Giving children a chance to read

A child enjoying the Jim McLaughlin
A child enjoying the Jim McLaughlin

One man’s effort to save books turned him into a champion of reading.

When Jim McLaughlin saw a 10-tonne skip being filled with books destined for an incinerator he had to take action.

Children making the most of the Re-Read scheme

Children making the most of the Re-Read scheme

The thought of the books being destroyed when so many families out there could not afford such luxuries made him sick.

But little did Jim know that saving the books would be the catalyst for a new career move.

He said: “They belonged to a dealer, who’d bulk-bought and picked out the ones of value and had to get rid of the rest,

“Among them were a lot of lovely books for children that were in very good condition.

Since it launched nearly three years ago Re-Read has given away 58,000 children’s books

“I felt sick at the idea of such waste and couldn’t sleep that night. I wasn’t sure exactly what to do with them, but I knew that for many families books are a luxury they can’t stretch to, and there’s a link between disadvantage and low literacy rates. I wanted to get the books to children who didn’t have any.”

He took the skip-load from the dealer, and found an industrial unit to house them.

Using redundancy money from his previous job, Jim took six months to do his homework, design a business model and Re-Read was born.

The social enterprise buys in or is given unwanted books - the majority from charity shops- then sells as much general stock as possible online or to reuse or recycle.

Jim McLaughlin of Re-Read with one of the children benefitting from the scheme

Jim McLaughlin of Re-Read with one of the children benefitting from the scheme

This finances the giving away of children’s books that are in good condition to families, schools and children’s groups.

Operating with the slogan: ‘Give Your Unloved Books New Life’, Re-Read is invited to community events, where its wares are quickly hoovered up by children and parents.

Since it launched nearly three years ago Re-Read has given away 58,000 children’s books, and there are currently 80,000 books of other kinds for sale online.

With funding from the Coalfield Regeneration Trust, the Sheffield-based Key Fund and Community Foundation, Re-Read now operates out of two highly organised units in Doncaster that are stacked high.

Jim McLaughlin of Re-Read

Jim McLaughlin of Re-Read

Growing up in Swinton, near Rotherham, one of Jim’s favourite books ironically was Clive King’s Stig Of The Dump, the story of a mysterious boy who collects other people’s rubbish and puts it to good use.

Now aged 52, Jim can identify with Stig, he said: “Well, I spend my life doing what he did - finding new homes for the stuff other people don’t want.

“In 2011, 229m books were bought in the UK - a 42 per cent increase over ten years. How many of those go unread, and are either boxed in a corner somewhere or discarded?

“At the same time there are children in low-income families whose parents are struggling to buy food and pay bills. There is research showing that owning even one book they can keep re-reading gives a child increased self-esteem, wellbeing and life chances.”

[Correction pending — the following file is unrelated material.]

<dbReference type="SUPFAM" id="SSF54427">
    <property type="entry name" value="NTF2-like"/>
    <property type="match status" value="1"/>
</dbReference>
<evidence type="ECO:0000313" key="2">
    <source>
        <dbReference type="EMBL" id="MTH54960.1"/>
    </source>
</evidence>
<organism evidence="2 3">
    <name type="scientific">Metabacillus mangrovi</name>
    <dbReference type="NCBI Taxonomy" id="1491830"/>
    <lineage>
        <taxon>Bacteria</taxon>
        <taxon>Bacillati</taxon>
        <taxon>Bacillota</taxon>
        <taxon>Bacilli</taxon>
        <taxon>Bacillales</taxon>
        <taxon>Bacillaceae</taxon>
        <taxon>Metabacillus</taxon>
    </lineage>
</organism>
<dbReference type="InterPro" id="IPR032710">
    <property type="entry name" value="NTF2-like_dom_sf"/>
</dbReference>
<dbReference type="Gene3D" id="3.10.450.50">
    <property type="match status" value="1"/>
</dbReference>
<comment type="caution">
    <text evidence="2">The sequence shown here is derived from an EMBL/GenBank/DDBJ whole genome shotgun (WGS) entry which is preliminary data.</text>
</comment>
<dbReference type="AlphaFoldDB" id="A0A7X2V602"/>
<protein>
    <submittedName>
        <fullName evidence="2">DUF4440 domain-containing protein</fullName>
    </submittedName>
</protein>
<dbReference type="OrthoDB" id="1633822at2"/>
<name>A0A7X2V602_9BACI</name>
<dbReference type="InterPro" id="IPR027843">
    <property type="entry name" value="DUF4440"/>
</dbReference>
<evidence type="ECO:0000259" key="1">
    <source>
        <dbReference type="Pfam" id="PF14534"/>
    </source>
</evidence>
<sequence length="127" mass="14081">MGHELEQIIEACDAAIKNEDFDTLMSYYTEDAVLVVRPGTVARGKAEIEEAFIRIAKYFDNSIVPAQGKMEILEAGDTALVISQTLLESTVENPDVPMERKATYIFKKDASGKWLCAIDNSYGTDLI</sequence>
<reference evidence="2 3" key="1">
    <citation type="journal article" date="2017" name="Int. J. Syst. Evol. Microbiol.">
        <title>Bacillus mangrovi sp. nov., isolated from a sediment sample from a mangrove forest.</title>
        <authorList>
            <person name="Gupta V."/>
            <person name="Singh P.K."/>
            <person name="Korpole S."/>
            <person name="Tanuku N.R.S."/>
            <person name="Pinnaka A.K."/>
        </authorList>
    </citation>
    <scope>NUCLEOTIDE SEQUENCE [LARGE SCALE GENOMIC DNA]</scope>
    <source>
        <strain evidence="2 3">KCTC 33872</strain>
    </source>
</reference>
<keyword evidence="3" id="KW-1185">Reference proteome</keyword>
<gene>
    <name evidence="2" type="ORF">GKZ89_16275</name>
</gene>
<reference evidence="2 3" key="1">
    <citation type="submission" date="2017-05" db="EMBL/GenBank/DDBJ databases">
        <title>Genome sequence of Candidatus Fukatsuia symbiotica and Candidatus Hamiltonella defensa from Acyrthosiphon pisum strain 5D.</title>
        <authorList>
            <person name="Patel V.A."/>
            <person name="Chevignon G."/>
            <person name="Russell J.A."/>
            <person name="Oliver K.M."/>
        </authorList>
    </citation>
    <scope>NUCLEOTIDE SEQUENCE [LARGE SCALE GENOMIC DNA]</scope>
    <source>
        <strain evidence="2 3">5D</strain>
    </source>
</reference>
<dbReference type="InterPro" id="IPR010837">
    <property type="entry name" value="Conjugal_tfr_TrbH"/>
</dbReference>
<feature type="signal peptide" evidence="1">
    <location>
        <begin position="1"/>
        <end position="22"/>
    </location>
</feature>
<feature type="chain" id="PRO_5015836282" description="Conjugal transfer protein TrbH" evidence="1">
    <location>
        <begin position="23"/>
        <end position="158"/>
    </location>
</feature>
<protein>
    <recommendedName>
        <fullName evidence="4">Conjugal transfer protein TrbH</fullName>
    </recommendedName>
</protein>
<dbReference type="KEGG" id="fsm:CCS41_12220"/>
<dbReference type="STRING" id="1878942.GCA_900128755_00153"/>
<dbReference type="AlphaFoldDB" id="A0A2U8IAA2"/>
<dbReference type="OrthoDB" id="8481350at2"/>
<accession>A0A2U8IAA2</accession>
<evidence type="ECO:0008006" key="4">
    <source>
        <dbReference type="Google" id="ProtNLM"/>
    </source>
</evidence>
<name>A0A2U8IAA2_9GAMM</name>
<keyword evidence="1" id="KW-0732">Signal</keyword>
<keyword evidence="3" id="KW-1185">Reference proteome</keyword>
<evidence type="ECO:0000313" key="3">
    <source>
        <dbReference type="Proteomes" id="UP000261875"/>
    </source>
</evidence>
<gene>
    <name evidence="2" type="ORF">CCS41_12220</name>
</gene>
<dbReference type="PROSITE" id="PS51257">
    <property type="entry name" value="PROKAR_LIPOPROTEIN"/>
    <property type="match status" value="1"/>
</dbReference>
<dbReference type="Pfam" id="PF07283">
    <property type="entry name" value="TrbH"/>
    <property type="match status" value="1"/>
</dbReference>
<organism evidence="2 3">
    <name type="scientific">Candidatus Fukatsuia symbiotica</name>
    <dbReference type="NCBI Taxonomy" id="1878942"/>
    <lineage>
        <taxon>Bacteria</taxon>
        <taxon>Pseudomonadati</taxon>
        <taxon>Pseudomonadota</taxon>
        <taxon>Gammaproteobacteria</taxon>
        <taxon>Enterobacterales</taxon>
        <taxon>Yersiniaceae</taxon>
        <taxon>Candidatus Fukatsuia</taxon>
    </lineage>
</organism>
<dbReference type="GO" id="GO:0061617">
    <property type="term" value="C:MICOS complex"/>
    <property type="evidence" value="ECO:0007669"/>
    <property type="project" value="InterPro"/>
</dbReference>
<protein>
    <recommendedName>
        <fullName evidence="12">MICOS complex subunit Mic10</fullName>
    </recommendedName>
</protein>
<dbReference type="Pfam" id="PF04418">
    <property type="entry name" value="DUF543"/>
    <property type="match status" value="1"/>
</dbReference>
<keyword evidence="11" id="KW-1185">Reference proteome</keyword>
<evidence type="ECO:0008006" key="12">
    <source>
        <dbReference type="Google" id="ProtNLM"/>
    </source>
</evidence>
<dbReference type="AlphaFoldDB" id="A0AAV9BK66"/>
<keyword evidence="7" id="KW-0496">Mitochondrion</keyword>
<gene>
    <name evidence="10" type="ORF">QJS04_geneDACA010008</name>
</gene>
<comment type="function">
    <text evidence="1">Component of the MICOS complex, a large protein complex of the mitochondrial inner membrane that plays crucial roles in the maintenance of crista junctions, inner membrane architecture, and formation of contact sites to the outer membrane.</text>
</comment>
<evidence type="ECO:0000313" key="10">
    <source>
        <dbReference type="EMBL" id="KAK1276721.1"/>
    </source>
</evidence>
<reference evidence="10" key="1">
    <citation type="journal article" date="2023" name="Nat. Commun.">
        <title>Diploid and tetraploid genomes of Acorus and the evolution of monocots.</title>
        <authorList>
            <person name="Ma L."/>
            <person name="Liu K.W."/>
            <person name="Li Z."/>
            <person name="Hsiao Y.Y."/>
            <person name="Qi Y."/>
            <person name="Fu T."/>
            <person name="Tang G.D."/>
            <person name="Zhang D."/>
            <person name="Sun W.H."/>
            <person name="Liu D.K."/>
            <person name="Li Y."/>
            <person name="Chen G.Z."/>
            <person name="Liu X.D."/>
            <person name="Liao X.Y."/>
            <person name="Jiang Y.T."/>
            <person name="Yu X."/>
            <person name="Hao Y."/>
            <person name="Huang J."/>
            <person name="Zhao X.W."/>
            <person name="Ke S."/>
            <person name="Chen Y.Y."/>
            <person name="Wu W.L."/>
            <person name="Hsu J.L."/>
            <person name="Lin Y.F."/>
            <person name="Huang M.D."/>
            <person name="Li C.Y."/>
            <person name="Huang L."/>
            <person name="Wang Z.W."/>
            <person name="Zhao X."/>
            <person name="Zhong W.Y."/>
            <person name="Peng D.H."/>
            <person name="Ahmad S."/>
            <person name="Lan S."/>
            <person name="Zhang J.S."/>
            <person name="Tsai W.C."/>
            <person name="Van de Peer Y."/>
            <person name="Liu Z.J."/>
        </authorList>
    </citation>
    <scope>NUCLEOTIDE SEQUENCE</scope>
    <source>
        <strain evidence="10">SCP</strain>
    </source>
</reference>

Nearing the end of its third year, Re-Read’s online sales are flying high.

Income is also derived from selling the the tattier books for recycling into other paper products, in addition to sales of books to wholesalers in bulk and to specialist traders.

As well as giving the joy of reading back to the community Jim is also helping to boost the jobs market.

Part of its remit as a social enterprise involves the creation of volunteering, work placement and job creation opportunities.

There’s currently a team of six core staff, seven physically or mentally disabled trainees funded by the Shaw Trust, and a posse of volunteers - all working flat out.

Monday mornings are particularly hectic, with more than 100 online book orders accumulated over the weekend to be dispatched by the afternoon.

Members of Doncaster Council’s Safer, Stronger Families team recently came and took 18 boxes of children’s books to give out to disadvantaged families, and the Council asked Re-Read last summer if the social enterprise would take over and run Askern Library, which was about to close.

“It’s been a big success,” says Jim.

“Community events are held there, we do free book giveaways, and the library is bucking the general trend, with a lot of people joining who weren’t members before.”

After the cancellation of mobile community libraries, Re-Read won a council-funded contract to take books to the most isolated members of the community by installing and stocking bookshelves with free books at local amenities including community centres and pubs.

Among Jim’s ideas for future development are a series of book donation drop-off points.

Jim is also looking at the possibility of extending Re-Read’s work to Rotherham, where the Council has pulled its financial support out of Dolly Parton’s Imagination Library, which posted a free book each month to children under five.

Spreading the magic of books is fulfilling, he says. His team don’t earn a lot but they love what they do.

“I think we all really love it - and people who don’t read very much when they come to us get infected by being around books all the time. It turns everyone into a reader.

“Books transform lives. Families kill themselves financially buying computer games for the kids, but a book takes you to another place and gives you time with your own imagination. It gives you escape and experience of another kind of world, and enables children to have dreams.”

For more information about Re-Read call 01302 728930 or visit Re-Read